De-centralized Finance (DeFi) provides traditional banking services (e.g. interest paying accounts, loans, credit cards, insurance, exchange, etc.) using a blockchain-based infrastructure comprised of crypto assets and stablecoins. DeFi is commonly overloaded to also represent centralized providers of such blockchain-based services (aka CeFi).
Examples of crypto assets include Bitcoin (BTC) and Ethereum (ETH). Stablecoins (e.g. USDT, USDC, GUSD) are pegged to local currencies (e.g. US dollar), and effectively provide a bridge to traditional finance (TradFi). DeFi operates through Smart Contracts running most popularly on the Ethereum blockchain network.
Smart Contracts are blockchain programs capable of automatically executing when certain conditions are met. The enable sophisticated functionality to be enabled and enforced through the blockchain network without centralized oversight. Such capabilities are referred to as De-centralized apps (Dapps). UniSwap is an Ethereum-based Decentralized EXchange (DEX) that allows anyone to swap ERC-20 tokens.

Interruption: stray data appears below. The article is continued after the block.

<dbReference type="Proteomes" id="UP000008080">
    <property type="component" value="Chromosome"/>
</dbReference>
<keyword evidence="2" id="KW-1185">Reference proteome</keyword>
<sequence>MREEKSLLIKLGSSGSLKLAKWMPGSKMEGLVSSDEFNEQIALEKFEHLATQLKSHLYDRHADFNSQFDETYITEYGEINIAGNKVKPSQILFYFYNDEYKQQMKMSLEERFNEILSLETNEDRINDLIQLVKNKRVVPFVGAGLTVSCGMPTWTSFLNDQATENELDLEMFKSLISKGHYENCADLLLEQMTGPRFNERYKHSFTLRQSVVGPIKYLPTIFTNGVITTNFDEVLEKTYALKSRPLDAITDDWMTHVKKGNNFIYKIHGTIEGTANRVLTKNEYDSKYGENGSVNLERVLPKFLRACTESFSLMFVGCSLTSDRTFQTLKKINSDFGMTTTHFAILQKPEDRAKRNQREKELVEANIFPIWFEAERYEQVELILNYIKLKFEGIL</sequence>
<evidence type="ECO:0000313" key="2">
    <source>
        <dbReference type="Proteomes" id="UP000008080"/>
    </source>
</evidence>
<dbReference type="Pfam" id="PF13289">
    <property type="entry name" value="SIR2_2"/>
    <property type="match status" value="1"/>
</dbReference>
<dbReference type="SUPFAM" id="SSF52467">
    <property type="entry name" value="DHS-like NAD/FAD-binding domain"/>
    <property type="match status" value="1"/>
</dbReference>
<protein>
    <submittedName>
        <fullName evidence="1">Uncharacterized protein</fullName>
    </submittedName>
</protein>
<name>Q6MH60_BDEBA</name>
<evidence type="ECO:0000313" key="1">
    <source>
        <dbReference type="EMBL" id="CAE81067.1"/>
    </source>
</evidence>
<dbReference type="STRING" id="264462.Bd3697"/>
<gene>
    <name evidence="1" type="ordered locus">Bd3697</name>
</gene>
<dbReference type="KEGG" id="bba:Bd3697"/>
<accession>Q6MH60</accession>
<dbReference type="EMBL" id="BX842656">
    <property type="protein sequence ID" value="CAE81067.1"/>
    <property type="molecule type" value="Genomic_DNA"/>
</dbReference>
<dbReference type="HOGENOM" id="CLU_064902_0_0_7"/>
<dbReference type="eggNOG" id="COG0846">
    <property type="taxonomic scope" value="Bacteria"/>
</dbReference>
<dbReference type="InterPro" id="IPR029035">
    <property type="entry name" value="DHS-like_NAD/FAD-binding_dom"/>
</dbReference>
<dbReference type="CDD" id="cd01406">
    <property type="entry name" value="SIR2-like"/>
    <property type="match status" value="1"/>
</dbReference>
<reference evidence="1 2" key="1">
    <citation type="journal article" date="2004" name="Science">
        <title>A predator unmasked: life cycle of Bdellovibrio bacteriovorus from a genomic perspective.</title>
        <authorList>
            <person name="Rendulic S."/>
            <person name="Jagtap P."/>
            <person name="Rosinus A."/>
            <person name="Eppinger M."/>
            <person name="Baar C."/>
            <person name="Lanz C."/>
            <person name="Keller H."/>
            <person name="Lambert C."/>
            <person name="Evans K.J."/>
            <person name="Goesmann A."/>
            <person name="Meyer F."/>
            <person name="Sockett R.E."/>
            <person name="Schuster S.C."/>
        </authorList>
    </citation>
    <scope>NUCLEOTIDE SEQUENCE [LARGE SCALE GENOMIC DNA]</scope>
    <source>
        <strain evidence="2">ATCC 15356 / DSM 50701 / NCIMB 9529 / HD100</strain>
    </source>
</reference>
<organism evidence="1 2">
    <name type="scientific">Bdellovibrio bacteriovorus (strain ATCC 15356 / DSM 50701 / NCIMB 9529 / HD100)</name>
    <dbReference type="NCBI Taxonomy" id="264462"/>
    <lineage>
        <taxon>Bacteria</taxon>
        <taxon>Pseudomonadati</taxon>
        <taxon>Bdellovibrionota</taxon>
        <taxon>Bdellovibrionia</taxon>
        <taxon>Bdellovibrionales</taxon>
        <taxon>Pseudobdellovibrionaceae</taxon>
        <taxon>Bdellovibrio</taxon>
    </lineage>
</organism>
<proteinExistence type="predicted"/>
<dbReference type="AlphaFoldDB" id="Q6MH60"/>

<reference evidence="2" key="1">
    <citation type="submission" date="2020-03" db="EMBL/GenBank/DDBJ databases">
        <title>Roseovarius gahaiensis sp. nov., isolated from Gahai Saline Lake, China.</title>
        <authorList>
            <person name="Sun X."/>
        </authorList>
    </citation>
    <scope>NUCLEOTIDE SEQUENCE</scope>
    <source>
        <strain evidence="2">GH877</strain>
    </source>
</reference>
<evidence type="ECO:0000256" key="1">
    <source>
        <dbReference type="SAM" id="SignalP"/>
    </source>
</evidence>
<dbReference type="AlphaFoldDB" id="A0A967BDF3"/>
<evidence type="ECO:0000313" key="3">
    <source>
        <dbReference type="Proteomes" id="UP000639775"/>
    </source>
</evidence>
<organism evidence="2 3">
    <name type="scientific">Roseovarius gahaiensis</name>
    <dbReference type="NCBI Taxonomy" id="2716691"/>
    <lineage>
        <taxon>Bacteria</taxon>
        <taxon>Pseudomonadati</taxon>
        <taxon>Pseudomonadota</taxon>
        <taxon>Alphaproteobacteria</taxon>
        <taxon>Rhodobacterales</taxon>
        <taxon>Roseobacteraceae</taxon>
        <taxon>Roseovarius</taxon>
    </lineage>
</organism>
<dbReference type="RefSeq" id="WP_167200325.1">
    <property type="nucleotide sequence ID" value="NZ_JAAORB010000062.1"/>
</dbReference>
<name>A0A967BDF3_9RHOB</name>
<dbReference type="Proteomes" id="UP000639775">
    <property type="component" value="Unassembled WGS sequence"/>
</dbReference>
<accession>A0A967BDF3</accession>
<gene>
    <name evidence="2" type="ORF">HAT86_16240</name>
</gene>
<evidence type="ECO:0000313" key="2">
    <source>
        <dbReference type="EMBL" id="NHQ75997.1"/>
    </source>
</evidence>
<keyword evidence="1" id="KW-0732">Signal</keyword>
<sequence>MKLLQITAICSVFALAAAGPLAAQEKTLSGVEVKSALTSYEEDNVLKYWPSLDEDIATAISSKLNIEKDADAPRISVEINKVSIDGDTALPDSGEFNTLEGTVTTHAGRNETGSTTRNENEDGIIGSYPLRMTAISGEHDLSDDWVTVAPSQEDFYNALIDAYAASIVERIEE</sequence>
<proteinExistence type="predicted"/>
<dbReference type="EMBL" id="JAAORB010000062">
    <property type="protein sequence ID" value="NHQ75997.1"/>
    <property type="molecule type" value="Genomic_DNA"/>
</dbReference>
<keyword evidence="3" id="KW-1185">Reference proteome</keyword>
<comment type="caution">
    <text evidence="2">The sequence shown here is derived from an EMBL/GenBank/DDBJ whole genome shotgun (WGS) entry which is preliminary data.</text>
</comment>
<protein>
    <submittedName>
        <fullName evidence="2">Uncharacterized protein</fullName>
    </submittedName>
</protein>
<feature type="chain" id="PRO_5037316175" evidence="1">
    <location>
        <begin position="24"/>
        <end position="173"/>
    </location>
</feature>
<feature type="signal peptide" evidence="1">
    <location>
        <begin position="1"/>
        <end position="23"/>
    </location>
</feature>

BlockFi is one example of a U.S. regulated CeFi provider. Other CeFi providers include Coinbase and Voyager. Whereas TradFi offers interest accounts yielding less than 1% APY, it is not difficult to find DeFi interest accounts yielding 5%-to-10%+ APY. Of course, due to its relative infancy, DeFi does carry higher risks than TradFi. For example, TradFi bank accounts in the U.S. are federally insured up to $250K. DeFi deposits do not currently offer such assurance.
DeFi has potential to reach the TradFi-unbanked portion of the population globally by offering easier access, greater freedom and speed of transaction settlement, as well as hallmark blockchain security. Consequently, DeFi is well positioned to disrupt traditional banking infrastructure.